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  • Daniel Klassen

How To Overcome the Modern Self

Understanding who our enemy is, its tactics, and how it operates is vital to our preparedness and ability to fight the enemy. As Christians, our enemy is a combination of the world, the flesh, and the devil, and in our time, they work to promote the self. In a sense, that is what they've done ever since Adam and Eve sinned. Sin vaunts the self against and above God, and in our time and western culture, there are three ways they do this: the immanent frame, psychological happiness, and expressive individualism.[1]

The Immanent Frame

I want to begin unpacking these three phrases with the term "the immanent frame." The word "immanent" means the material world closest to us. "Frame" means worldview. So, in short, it means a worldview without reference to God (a worldview with reference to God would be "the transcendent frame"). Living without reference to God is the fundamental problem of our culture. Without God in view, who tells us what is right and wrong? Who helps and provides for us? Who do we turn to when our lives are a mess? Where do we find our hope?

It's all on us.

The immanent frame so many espouse today came packaged with the theory of evolution formulated by Charles Darwin in 1859. Before Darwin's theory became popular, living without reference to God in western society looked quite different. It was something belonging only to those on fringes. If you were not part of the church, you were disadvantaged socially, politically, and economically. But it wasn't only Darwin's theory that motivated the people to live without respect to God. It was also the promotion of materialism through one's hard work in the industrial revolution. People didn't need God as the creator of all things or God as the sustainer of everything. These, and a combination of other factors, shifted society from a transcendent frame toward an immanent one.

Psychological Happiness

Psychological happiness is a fairly current phenomenon in society, though not as recent as expressive individualism. In my last year of high school, I remember being bombarded with the question, "What are you planning to do after school?" Wrapped up in that question, especially when I didn't know what I wanted to do, was the question, "What do you enjoy doing?" This idea was often expressed in the sentiment: "Find something you enjoy doing, and you'll never work a day in your life."

Ask my grandfather's generation if they found satisfaction in their work, and almost everyone would say they did. Ask my generation if they find satisfaction in their work, and that percentage would be much lower, maybe even under fifty percent. The difference is in the reason why they enjoy their work. My grandfather's generation worked much harder for less. Yet, they found more satisfaction in their work, not because it provided them more inner fulfilment, but because they could fulfill their obligations to their family and community. My generation seems to enjoy their work only if it brings some inner satisfaction.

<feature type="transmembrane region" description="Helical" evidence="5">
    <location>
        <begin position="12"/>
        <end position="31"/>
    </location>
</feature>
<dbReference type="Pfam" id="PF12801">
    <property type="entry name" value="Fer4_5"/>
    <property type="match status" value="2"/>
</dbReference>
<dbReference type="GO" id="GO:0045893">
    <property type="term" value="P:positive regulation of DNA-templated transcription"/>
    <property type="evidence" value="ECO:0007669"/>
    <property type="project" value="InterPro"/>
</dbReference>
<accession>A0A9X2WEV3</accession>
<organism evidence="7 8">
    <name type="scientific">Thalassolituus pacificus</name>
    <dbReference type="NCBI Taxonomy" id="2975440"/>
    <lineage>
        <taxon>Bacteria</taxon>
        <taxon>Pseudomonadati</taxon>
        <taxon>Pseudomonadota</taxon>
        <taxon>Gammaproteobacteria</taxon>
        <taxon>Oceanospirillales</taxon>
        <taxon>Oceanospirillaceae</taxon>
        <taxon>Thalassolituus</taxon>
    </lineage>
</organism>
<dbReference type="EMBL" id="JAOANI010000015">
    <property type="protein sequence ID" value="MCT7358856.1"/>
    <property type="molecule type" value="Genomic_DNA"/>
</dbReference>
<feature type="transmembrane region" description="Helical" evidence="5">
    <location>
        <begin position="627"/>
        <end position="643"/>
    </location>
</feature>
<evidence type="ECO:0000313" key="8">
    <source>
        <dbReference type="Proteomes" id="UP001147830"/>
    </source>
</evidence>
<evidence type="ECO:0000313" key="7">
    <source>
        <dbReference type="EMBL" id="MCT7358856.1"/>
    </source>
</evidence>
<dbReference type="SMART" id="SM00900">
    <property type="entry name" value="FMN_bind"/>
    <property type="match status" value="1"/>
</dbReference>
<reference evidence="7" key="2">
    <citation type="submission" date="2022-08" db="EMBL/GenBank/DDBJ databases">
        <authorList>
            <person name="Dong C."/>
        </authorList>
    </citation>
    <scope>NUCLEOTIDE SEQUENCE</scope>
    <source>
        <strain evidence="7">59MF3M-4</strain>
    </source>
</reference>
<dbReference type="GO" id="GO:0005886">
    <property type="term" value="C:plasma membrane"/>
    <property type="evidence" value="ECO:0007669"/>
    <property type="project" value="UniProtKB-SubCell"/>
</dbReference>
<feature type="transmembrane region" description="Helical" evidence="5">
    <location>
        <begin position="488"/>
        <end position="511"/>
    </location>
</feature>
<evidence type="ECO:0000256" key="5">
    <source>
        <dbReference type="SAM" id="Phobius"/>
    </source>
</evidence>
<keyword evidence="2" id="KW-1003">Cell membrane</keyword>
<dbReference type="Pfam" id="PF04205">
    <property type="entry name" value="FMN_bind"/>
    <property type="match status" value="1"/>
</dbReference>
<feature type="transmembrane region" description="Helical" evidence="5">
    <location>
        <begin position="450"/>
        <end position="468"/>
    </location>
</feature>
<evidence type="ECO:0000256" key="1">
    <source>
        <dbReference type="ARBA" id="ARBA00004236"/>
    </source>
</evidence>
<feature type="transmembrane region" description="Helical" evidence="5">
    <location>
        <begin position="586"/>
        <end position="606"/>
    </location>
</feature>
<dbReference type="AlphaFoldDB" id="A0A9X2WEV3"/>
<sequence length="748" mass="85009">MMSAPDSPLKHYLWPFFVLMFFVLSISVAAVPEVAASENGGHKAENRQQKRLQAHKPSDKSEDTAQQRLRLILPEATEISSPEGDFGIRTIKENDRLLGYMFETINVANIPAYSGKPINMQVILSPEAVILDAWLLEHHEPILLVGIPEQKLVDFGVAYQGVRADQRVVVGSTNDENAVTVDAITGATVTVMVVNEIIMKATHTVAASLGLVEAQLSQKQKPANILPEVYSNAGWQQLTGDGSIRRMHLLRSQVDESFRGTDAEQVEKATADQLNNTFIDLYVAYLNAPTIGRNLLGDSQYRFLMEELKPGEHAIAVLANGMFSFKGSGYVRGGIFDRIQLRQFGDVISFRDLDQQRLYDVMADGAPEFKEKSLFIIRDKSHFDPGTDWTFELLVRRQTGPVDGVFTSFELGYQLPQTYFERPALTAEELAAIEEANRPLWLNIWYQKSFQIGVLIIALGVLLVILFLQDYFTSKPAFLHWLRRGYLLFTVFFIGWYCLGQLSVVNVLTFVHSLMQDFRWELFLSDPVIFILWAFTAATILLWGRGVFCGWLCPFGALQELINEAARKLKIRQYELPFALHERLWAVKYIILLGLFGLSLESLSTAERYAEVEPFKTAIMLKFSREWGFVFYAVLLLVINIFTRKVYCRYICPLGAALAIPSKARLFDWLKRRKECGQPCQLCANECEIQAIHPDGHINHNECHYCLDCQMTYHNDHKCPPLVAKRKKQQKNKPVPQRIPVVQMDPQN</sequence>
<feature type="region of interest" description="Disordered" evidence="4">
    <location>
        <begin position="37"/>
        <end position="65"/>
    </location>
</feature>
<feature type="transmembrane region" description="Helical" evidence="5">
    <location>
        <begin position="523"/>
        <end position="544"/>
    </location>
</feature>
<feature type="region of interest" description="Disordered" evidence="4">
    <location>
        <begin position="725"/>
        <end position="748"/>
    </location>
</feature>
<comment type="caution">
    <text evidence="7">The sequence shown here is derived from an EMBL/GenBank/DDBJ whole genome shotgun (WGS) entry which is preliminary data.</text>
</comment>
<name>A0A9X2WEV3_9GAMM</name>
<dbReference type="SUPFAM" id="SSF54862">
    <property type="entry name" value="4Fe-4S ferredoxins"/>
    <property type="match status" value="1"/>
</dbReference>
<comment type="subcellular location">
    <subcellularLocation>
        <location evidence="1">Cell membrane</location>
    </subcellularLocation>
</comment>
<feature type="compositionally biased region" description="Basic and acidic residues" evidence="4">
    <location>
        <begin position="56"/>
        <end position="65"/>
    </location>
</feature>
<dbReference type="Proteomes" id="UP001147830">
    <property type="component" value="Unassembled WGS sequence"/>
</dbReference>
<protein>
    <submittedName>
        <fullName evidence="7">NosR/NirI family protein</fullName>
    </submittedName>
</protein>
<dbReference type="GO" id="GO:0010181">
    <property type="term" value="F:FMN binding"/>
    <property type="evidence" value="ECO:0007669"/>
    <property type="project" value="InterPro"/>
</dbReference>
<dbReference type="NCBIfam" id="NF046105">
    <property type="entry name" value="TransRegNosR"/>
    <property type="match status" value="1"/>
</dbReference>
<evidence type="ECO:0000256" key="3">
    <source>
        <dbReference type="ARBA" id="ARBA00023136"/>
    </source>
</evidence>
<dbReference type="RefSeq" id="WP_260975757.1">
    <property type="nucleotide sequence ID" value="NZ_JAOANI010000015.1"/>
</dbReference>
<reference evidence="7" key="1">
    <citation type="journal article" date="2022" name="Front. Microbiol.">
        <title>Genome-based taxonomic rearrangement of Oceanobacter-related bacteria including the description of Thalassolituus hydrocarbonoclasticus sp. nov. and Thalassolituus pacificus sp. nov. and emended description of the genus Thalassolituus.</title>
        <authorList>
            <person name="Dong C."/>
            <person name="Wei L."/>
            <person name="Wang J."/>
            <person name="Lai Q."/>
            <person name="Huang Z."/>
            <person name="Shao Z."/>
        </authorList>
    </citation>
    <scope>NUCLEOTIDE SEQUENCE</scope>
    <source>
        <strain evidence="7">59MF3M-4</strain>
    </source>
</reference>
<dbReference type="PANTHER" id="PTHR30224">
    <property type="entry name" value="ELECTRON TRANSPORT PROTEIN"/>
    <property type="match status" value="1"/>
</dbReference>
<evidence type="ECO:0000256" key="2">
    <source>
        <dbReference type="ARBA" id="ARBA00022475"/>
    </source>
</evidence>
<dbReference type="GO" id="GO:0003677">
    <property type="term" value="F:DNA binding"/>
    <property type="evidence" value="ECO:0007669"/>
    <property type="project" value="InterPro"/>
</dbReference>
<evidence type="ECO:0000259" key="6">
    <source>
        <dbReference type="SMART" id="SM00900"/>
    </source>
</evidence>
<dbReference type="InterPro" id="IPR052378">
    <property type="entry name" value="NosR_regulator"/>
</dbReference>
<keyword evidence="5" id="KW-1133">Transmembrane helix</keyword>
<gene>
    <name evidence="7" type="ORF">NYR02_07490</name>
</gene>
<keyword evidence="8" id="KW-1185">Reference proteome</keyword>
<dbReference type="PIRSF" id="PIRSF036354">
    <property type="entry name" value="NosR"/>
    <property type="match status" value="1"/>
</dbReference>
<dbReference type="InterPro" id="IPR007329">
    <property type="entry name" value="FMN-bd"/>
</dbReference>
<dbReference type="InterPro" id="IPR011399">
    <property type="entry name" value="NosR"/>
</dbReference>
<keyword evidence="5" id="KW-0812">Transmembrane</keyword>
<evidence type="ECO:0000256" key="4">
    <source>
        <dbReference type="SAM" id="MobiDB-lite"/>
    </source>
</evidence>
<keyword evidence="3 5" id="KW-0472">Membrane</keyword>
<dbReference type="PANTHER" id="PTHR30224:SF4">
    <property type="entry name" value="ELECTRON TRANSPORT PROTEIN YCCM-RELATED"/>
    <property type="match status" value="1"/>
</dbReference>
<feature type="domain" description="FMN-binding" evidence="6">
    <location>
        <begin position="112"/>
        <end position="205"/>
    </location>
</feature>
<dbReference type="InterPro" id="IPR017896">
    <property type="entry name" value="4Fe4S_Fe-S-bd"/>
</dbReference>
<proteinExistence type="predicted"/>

Psychological happiness is a problem; it turns us inward, looking for happiness within ourselves, for ourselves.

Expressive Individualism

Social media began as a good idea: connect people who otherwise couldn't connect. However, we have warped social media and society as a whole with it into one great expression of our individual selves. How we dress, how we act, where we go, and what we do are all opportunities to express who we are. But, something like changing our profile picture or avatar to match the latest cause or trend has not enhanced society. It has done the opposite; it has promoted the death of society.

Our social structure relies on each of us contributing something of value, but what we are doing at present is only taking from society. Our need for others to validate our individualistic expressions makes us vacuums sucking out every last ounce of value.

The Enemy Inside the Church

While Christians in large still have God as part of their worldview, many have adopted psychological happiness and expressive individualism into their understanding of God in the Bible. Many Christians base their status with God on how they feel their relationship with Him is at the moment instead of grounding it on the promises of His Word. They believe God doesn't care what their worship looks like as long as the worship is an authentic expression of themselves. They believe the only characteristic of God that matters is His love. And they rely on motivational self-help teachings to help them grow spiritually. As a result, their faith in God is not strong.

To combat the world, the flesh, and the devil, we must contend for a God-centred worldview, happiness rooted in the doctrine of the gospel, and a lifestyle marked by humility. Just as the effects of our enemy trickle down from a worldview without God to looking within for happiness to demanding others validate the expressions of self, the Christian life "trickles down" from a biblical worldview. Such a worldview produces unshakable happiness rooted in the joy of our salvation, and that causes humility. For, when God accepts us, we don't need any validation; our identity is secure in the reality of our standing before God.


[1]These terms come from Carl Trueman’s latest book (Carl Trueman, The Rise and Triumph of the Modern Self (Wheaton, Illinois: Crossway, 2020)). It explores how our society has come to politicize the sexual revolution. I highly recommend it.

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